Appellee Steve Russell Moss brought suit against his father-in-law, appellee Thomas Bradley, for injuries sustained when Bradley shot Moss in the forearm. Bradley was living with his mother at the time of the incident. Bradley eventually notified appellant, State Farm Fire & Casualty Company ("State Farm"), of the incident and the suit, seeking "coverage and/or defense" under his mother's homeowner's policy. State Farm then brought this declaratory judgment action against Moss and Bradley on the issue of coverage related to the incident. State Farm filed a motion for summary judgment, which was denied, and its motion for reconsideration was likewise denied. We granted State Farm's application for interlocutory review from the latter ruling, and this appeal followed. The notice of appeal references both the order denying summary judgment and the denial of State Farm's motion for reconsideration, but we need consider only the former judgment in resolving this interlocutory appeal. See generally Aetna Cas. &c. Co. v. Cantrell, 197 Ga. App. 672 (1) (399 SE2d 237) (1990)
"The party moving for summary judgment has the burden of establishing the non-existence of any genuine issue of fact, and all doubts must be resolved in favor of the non-moving party. [Cit.]" Northside Bldg. Supply Co. v. Foures, 201 Ga. App. 259 (411 SE2d 87) (1991)
. The policy in question excludes coverage for "bodily injury or property damage . . . which is either expected or intended by an insured" or "to any person or property which is the result of willful and malicious acts of an insured." It is undisputed that if Bradley intended to shoot Moss, then the exclusion in question applies, meaning there is no coverage under the homeowner's policy issued by State Farm.
In support of its motion for summary judgment, State Farm offered a guilty plea entered by Bradley on a charge of aggravated assault relating to the incident. This is in addition to testimony from appellee Moss and his former wife (Bradley's daughter) to the effect that the shooting was intentional -- the result of a dare by Moss challenging his father-in-law to "go ahead" and "pull [his] big, bad gun out." The charge to which Bradley pled guilty accused him of accomplishing the assault by actually shooting Moss "with a Smith and Wesson .357 Magnum Caliber pistol."
" '(A) guilty plea is an admission against interest and prima facie evidence of the facts admitted. . . .' [Cits.]" Hasty v. Spruill, 207 Ga. App. 485
, 486 (428 SE2d 420
) (1993). The evidence presented by State Farm establishes a prima facie case for a declaratory judgment in its favor based on the "willful and malicious act" evidenced by the uncontroverted testimony as well as by the guilty plea entered by Bradley. " 'Once the party moving for summary judgment has made a prima facie showing that it is entitled to judgment as a matter of law, the burden shifts to the non-movant, who must then come forward with rebuttal evidence sufficient to show the existence of a genuine issue of material fact. [Cits.]' [Cit.]" Northside Building Supply Co., supra.
Bradley responded to State Farm's motion by filing an affidavit stating "[t]hat on or about June 5, 1988 I was in the presence of Steve Russell Moss and while I was holding my pistol it accidently [sic] discharged striking said Steve Russell Moss," and that he "did not intend for the pistol to discharge" and "did not intend to injure Steve Russell Moss." Bradley also made similar statements on deposition, testifying to the effect that no assault whatsoever occurred on the date in question and that the shooting was an accident and the product of mere "horseplaying."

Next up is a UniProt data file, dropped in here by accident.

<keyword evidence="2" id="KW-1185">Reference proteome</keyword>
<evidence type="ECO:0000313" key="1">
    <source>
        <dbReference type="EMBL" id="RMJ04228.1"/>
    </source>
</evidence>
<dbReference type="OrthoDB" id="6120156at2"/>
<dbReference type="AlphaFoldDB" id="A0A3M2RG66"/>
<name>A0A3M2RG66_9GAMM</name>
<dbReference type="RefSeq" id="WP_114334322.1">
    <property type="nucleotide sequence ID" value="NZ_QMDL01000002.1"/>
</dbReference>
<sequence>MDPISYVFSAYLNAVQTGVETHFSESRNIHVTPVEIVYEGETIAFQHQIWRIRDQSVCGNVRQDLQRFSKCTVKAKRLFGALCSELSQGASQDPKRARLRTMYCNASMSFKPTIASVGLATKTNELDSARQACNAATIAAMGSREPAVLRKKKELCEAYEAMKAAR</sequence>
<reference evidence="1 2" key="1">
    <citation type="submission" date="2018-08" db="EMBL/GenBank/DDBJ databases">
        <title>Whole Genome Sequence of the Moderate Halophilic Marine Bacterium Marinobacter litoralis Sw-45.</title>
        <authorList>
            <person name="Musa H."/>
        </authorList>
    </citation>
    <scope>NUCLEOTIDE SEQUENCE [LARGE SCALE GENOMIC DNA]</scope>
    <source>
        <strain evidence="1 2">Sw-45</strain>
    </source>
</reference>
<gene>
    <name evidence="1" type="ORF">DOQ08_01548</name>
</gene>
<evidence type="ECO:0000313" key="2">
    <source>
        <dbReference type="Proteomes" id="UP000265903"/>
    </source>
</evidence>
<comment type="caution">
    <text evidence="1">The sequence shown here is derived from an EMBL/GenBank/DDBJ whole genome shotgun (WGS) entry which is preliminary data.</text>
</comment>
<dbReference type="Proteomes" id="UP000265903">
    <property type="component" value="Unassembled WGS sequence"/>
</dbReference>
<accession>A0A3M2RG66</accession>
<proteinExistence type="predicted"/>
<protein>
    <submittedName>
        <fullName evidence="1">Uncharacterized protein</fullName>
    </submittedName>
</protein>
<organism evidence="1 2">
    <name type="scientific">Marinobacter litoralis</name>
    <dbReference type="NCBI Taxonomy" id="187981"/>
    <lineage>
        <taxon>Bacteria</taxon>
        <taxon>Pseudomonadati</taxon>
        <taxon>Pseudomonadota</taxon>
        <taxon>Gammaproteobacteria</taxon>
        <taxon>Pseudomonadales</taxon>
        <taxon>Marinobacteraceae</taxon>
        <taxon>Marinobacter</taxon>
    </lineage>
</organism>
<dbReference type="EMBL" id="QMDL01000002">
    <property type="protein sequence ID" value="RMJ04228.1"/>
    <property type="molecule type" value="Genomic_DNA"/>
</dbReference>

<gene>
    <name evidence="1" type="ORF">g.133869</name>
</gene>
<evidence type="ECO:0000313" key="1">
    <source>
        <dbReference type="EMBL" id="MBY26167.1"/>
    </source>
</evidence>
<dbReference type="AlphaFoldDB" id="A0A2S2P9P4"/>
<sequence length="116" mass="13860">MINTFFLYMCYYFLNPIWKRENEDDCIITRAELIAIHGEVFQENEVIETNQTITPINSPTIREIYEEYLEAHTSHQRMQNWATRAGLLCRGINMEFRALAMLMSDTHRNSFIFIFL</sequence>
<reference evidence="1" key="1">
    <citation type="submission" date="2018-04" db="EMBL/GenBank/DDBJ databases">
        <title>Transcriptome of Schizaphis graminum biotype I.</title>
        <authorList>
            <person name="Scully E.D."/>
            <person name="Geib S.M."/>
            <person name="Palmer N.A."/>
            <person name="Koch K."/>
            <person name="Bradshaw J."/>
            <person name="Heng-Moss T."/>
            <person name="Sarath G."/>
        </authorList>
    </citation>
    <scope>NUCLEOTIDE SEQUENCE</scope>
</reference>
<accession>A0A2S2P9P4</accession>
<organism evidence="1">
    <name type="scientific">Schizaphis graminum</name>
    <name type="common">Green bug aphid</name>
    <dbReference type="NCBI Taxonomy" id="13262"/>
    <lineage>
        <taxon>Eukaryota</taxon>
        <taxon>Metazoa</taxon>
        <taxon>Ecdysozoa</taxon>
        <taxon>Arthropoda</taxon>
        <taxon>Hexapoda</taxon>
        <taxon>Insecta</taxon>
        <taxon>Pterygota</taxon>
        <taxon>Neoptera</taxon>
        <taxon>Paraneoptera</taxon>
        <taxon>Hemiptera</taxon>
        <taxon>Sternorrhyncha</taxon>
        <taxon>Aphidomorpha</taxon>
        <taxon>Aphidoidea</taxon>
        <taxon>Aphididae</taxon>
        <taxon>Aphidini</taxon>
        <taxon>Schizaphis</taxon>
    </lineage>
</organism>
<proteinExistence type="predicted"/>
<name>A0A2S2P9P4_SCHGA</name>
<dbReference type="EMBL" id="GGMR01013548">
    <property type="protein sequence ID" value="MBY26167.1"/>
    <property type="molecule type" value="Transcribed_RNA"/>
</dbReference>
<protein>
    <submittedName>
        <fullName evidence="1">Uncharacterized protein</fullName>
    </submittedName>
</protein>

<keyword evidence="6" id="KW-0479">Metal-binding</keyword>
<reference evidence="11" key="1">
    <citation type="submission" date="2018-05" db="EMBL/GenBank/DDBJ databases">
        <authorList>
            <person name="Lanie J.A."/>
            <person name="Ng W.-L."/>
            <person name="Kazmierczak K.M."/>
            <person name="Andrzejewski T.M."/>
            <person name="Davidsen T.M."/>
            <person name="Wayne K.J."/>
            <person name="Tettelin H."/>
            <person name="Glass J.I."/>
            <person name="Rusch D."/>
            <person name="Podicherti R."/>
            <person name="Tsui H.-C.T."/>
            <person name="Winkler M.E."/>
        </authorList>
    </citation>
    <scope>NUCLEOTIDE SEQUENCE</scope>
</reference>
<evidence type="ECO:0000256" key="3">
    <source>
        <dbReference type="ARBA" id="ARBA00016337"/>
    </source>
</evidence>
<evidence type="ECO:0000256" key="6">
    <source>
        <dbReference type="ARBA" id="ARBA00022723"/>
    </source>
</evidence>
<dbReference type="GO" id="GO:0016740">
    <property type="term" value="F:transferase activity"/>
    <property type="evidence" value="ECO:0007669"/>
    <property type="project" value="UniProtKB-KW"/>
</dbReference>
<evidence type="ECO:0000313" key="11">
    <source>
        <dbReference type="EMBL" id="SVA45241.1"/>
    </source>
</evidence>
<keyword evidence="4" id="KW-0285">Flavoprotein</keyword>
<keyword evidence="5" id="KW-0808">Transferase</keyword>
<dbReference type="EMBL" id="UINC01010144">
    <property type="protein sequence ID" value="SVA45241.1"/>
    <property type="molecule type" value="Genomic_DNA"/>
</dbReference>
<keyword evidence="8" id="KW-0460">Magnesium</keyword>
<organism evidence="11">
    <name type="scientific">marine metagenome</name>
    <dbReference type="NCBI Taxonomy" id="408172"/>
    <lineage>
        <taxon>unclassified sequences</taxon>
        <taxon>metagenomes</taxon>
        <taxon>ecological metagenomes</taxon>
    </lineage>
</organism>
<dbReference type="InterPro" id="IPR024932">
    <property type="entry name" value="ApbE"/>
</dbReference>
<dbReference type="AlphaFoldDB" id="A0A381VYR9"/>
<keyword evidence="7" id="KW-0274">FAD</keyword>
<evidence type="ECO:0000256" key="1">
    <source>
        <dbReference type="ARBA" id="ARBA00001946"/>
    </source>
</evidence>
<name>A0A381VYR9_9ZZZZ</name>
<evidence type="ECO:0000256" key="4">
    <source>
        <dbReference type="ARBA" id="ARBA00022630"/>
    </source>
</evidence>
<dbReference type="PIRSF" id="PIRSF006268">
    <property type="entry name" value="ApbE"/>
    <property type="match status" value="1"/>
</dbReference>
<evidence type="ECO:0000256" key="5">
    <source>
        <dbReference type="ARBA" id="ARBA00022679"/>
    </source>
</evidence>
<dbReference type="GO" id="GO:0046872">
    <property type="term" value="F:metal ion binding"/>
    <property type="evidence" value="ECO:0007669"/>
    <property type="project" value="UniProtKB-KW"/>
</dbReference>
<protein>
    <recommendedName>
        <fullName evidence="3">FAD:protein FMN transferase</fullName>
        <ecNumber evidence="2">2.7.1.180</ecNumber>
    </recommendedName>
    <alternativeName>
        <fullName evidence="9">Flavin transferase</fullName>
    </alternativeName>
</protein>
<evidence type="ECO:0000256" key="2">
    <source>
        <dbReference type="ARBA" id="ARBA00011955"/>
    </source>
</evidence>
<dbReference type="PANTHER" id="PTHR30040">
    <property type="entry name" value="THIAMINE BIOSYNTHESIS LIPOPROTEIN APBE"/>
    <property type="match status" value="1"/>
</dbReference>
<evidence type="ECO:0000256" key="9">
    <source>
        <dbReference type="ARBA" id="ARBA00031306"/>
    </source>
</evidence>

"In each case, whether on motion for summary judgment or at trial, it must be decided if the testimony of a party-witness is contradictory. On summary judgment this is a question for the judge to decide. It is contradictory if one part of the testimony asserts or expresses the opposite of another part of the testimony. . . . There are situations in which an honest mistake has been made in the first statement; the proper approach is to intentionally contradict the first statement by way of explanation. . . . [E]ven where testimony is contradictory, if a reasonable explanation is offered for the contradiction, the testimony will not be construed against the party-witness. The burden rests upon the party giving the contradictory testimony to offer a reasonable explanation, and whether this has been done is an issue of law for the trial judge. [Cits.] On the other hand, a careless and untruthful witness may have simply forgotten what was said in the first statement, and tailored his second statement to meet the needs of the occasion without regard to the truth. He may have no intent to contradict the first statement, but surely the law will construe this contradiction against him." (Emphasis supplied.) Prophecy Corp. v. Charles Rossignol, Inc., 256 Ga. 27
, 30 (2) (343 SE2d 680
Bradley has utterly failed to explain the contradiction between his prior admission against interest in the form of a guilty plea for aggravated assault and his subsequent deposition and affidavit stating that the shooting in question was merely an accident resulting from mere "horseplaying." Indeed, no mention whatsoever is made of the guilty plea in the appellees' brief on appeal, despite the fact that Bradley is represented by the same counsel who represented him in the plea proceeding. Under the circumstances, the contradiction must be resolved against Bradley as a matter of law, and as a result the appellees have failed to overcome State Farm's prima facie case. Prophecy Corp., supra. The trial court therefore erred in denying State Farm's motion for summary judgment.
Steve Abernathy, for appellee.